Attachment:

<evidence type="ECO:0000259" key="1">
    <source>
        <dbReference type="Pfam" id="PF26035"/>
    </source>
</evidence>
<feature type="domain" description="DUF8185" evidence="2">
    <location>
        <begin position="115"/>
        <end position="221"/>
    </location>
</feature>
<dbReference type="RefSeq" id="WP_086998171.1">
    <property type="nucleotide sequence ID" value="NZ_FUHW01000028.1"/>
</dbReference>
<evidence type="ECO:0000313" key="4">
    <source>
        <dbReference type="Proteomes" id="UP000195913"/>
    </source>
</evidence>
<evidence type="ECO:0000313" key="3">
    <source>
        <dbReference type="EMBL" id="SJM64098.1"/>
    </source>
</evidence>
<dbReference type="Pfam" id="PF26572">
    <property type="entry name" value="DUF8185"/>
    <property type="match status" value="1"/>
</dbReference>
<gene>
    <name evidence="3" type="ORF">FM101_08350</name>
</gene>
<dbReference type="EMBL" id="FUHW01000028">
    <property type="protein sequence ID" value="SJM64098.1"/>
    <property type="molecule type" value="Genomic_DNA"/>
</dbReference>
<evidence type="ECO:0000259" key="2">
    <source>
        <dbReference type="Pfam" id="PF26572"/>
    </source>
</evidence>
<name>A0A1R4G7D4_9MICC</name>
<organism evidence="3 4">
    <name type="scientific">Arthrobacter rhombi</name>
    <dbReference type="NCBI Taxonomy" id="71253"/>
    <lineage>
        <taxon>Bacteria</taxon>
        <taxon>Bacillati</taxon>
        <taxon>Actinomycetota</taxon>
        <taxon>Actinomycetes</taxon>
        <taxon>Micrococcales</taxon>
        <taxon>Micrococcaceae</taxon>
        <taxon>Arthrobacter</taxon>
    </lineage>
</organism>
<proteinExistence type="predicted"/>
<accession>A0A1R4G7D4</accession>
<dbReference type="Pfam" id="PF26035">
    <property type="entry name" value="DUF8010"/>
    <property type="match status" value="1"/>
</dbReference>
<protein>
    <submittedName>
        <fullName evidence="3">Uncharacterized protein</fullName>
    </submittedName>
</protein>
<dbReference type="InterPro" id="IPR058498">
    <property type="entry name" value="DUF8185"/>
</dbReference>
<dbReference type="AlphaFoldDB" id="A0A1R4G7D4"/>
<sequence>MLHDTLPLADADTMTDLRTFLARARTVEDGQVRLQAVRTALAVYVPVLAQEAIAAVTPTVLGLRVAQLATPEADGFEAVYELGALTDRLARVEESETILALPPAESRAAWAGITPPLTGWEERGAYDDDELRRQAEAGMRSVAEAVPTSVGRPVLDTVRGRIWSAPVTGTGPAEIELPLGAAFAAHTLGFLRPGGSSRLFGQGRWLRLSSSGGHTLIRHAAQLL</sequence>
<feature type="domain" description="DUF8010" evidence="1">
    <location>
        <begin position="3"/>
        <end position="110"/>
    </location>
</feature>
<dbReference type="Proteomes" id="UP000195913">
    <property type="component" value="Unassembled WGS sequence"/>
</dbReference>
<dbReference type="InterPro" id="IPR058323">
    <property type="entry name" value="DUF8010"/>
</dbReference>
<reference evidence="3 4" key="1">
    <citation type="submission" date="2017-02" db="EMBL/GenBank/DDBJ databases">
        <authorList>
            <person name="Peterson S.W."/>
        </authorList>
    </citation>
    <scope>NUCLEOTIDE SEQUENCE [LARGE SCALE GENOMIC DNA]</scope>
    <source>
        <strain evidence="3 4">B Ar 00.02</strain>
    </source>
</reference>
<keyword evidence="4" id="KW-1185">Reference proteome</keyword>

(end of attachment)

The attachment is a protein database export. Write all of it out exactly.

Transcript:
<evidence type="ECO:0000259" key="1">
    <source>
        <dbReference type="Pfam" id="PF26035"/>
    </source>
</evidence>
<feature type="domain" description="DUF8185" evidence="2">
    <location>
        <begin position="115"/>
        <end position="221"/>
    </location>
</feature>
<dbReference type="RefSeq" id="WP_086998171.1">
    <property type="nucleotide sequence ID" value="NZ_FUHW01000028.1"/>
</dbReference>
<evidence type="ECO:0000313" key="4">
    <source>
        <dbReference type="Proteomes" id="UP000195913"/>
    </source>
</evidence>
<evidence type="ECO:0000313" key="3">
    <source>
        <dbReference type="EMBL" id="SJM64098.1"/>
    </source>
</evidence>
<dbReference type="Pfam" id="PF26572">
    <property type="entry name" value="DUF8185"/>
    <property type="match status" value="1"/>
</dbReference>
<gene>
    <name evidence="3" type="ORF">FM101_08350</name>
</gene>
<dbReference type="EMBL" id="FUHW01000028">
    <property type="protein sequence ID" value="SJM64098.1"/>
    <property type="molecule type" value="Genomic_DNA"/>
</dbReference>
<evidence type="ECO:0000259" key="2">
    <source>
        <dbReference type="Pfam" id="PF26572"/>
    </source>
</evidence>
<name>A0A1R4G7D4_9MICC</name>
<organism evidence="3 4">
    <name type="scientific">Arthrobacter rhombi</name>
    <dbReference type="NCBI Taxonomy" id="71253"/>
    <lineage>
        <taxon>Bacteria</taxon>
        <taxon>Bacillati</taxon>
        <taxon>Actinomycetota</taxon>
        <taxon>Actinomycetes</taxon>
        <taxon>Micrococcales</taxon>
        <taxon>Micrococcaceae</taxon>
        <taxon>Arthrobacter</taxon>
    </lineage>
</organism>
<proteinExistence type="predicted"/>
<accession>A0A1R4G7D4</accession>
<dbReference type="Pfam" id="PF26035">
    <property type="entry name" value="DUF8010"/>
    <property type="match status" value="1"/>
</dbReference>
<protein>
    <submittedName>
        <fullName evidence="3">Uncharacterized protein</fullName>
    </submittedName>
</protein>
<dbReference type="InterPro" id="IPR058498">
    <property type="entry name" value="DUF8185"/>
</dbReference>
<dbReference type="AlphaFoldDB" id="A0A1R4G7D4"/>
<sequence>MLHDTLPLADADTMTDLRTFLARARTVEDGQVRLQAVRTALAVYVPVLAQEAIAAVTPTVLGLRVAQLATPEADGFEAVYELGALTDRLARVEESETILALPPAESRAAWAGITPPLTGWEERGAYDDDELRRQAEAGMRSVAEAVPTSVGRPVLDTVRGRIWSAPVTGTGPAEIELPLGAAFAAHTLGFLRPGGSSRLFGQGRWLRLSSSGGHTLIRHAAQLL</sequence>
<feature type="domain" description="DUF8010" evidence="1">
    <location>
        <begin position="3"/>
        <end position="110"/>
    </location>
</feature>
<dbReference type="Proteomes" id="UP000195913">
    <property type="component" value="Unassembled WGS sequence"/>
</dbReference>
<dbReference type="InterPro" id="IPR058323">
    <property type="entry name" value="DUF8010"/>
</dbReference>
<reference evidence="3 4" key="1">
    <citation type="submission" date="2017-02" db="EMBL/GenBank/DDBJ databases">
        <authorList>
            <person name="Peterson S.W."/>
        </authorList>
    </citation>
    <scope>NUCLEOTIDE SEQUENCE [LARGE SCALE GENOMIC DNA]</scope>
    <source>
        <strain evidence="3 4">B Ar 00.02</strain>
    </source>
</reference>
<keyword evidence="4" id="KW-1185">Reference proteome</keyword>